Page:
Lazy Sunday XXII: Reading

Summer is drawing to a close, and with it free time for reading.  One of my enduring frustrations as a student was the lack of time to read what I enjoyed (even though my English and history courses in high school and college often presented me the opportunity to read many excellent works).

As an adult, the situation has improved only marginally, as work often eats up most of my time, both during the day and at night.  As a blogger and politics junkie, I also tend to read vast quantities of quick news stories and opinion pieces, while neglecting longer-form works that would be more satisfying.

Reading short articles on the Internet is like scarfing down a box of Cheez-Its:  it’s enjoyable in the moment, but it just raises my blood pressure and leaves me unfilled: an unhealthy indulgence in large quantities.  A good book, or even a well-crafted short story, is like a steak dinner:  filling, satisfying, and sustaining.

I’ve released two reading lists, in 2016 and 2019 (the full 2019 list is a SubscribeStar exclusive), but I thought this Sunday I’d feature some recent posts on books, short stories, and pieces I’ve enjoyed:

  • McClay & Sheaffer on American History” – This piece examines a new American history textbook from Wilfred McClay, who once mailed me a copy of the Italian novel The Leopard after I wrote to him (he’d written about the book for a conservative publication).  My girlfriend’s father actually owns a copy of this book, and I had an opportunity to flip through its glossy pages while in New Jersey.  My post offers up an analysis of the state of American history education.
  • Summer Reading: The Story of Yankee Whaling” – I was still in the process of reading The Story of Yankee Whaling, a fascinating account of America’s whaling heyday aimed at younger readers, when I wrote this post.  It was a charming—and hugely informative—book, which gave me access to an entire forgotten industry and its role in American history.  The book dealt with its subjects sympathetically and unapologetically; there is no hand-wringing about whether or not it was right to kill whales for their blubbery oil.  Instead, it simply detailed—and what thrilling detail!—the tough lives of whalers, and the gory particulars of their bloody, necessary trade.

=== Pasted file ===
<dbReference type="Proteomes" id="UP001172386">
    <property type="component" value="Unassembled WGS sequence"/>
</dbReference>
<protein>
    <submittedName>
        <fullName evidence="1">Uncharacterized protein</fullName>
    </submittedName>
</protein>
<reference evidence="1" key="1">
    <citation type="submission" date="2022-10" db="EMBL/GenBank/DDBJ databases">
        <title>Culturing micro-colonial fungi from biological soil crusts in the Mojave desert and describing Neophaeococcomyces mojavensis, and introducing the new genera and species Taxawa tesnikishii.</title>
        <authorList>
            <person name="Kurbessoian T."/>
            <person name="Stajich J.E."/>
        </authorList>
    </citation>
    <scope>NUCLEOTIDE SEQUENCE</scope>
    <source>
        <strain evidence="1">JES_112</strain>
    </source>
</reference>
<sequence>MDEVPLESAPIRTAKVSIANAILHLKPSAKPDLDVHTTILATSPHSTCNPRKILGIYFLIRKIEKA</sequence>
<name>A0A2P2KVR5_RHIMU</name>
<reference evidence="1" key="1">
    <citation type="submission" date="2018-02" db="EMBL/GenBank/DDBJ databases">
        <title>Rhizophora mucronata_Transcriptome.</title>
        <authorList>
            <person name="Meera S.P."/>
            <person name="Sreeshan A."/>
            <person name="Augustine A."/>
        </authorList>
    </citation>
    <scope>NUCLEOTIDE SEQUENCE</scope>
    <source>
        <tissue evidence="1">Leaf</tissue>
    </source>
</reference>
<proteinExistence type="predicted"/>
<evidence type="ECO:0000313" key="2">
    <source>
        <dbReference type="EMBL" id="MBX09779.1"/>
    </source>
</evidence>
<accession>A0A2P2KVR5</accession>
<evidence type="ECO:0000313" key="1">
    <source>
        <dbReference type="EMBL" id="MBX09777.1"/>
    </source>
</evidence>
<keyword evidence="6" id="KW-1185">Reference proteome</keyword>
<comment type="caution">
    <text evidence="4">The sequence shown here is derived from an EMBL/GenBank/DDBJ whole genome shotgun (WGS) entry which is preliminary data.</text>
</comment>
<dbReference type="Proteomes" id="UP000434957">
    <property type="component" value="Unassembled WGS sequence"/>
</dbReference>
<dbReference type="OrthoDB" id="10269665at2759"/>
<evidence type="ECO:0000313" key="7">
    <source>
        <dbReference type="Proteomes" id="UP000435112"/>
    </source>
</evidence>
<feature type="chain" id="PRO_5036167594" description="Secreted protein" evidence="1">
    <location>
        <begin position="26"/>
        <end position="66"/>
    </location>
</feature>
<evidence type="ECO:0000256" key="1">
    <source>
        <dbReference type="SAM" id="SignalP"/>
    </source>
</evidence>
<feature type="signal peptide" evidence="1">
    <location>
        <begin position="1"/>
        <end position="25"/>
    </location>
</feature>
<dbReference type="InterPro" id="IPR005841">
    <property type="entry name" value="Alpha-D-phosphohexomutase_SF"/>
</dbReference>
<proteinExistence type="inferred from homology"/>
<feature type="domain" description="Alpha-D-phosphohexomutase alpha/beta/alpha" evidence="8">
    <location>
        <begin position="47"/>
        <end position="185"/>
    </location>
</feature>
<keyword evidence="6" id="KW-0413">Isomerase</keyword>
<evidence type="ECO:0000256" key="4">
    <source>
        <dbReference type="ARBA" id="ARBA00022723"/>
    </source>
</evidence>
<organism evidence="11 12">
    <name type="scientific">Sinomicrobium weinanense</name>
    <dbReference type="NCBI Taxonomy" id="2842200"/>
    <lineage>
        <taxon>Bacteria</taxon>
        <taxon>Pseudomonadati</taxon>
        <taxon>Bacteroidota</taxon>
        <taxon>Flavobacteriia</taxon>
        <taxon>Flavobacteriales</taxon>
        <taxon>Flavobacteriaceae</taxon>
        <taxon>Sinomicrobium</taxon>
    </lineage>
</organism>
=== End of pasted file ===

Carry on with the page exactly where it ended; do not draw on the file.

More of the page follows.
• Reblog: Conan the Southerner?” – This post dealt with an interesting piece from the Abbeville Institute, a Southern history website with a strong Jeffersonian streak.  The original post details the influence of rural Texas and its mores upon the creation of the Conan the Barbarian character.  Strength, honor, integrity, hard work—these are the hard-won morals of the titular barbarian king, and they are deeply rooted in the Southern tradition.
  • Rudyard Kipling’s ‘The Mother Hive’” – my History of Conservative Thought class read this chilling short story one morning as an icebreaker.  It’s about the insidious infiltration of a dangerous foreign element into a proud but aging beehive.  The infiltrator—a wax-moth—fills the heads of the young bees with abstract claims of a utopian society, all-the-while laying its eggs and creating great strains on the hive.  Fewer healthy bees are born, much less willing to work to support the colony, so more and more work is shouldered by a diminishing number of healthy workers.  It all ends in a fiery blaze, with hope for the future, as a young Princess and her loyal retinue escape to rebuild.  Written in 1908, the story sounds like it describes the modern West today—a terrifying warning that, I fear, we have not heeded.

So, there you have it.  A little extra summertime reading for you before the academic year resumes.  Teachers at my school report back in the morning, and students are in the following week.  Yikes!  Where did the summer go?

Enjoy your Sunday,

TPP

Other Lazy Sunday Installments:

51 thoughts on “Lazy Sunday XXII: Reading

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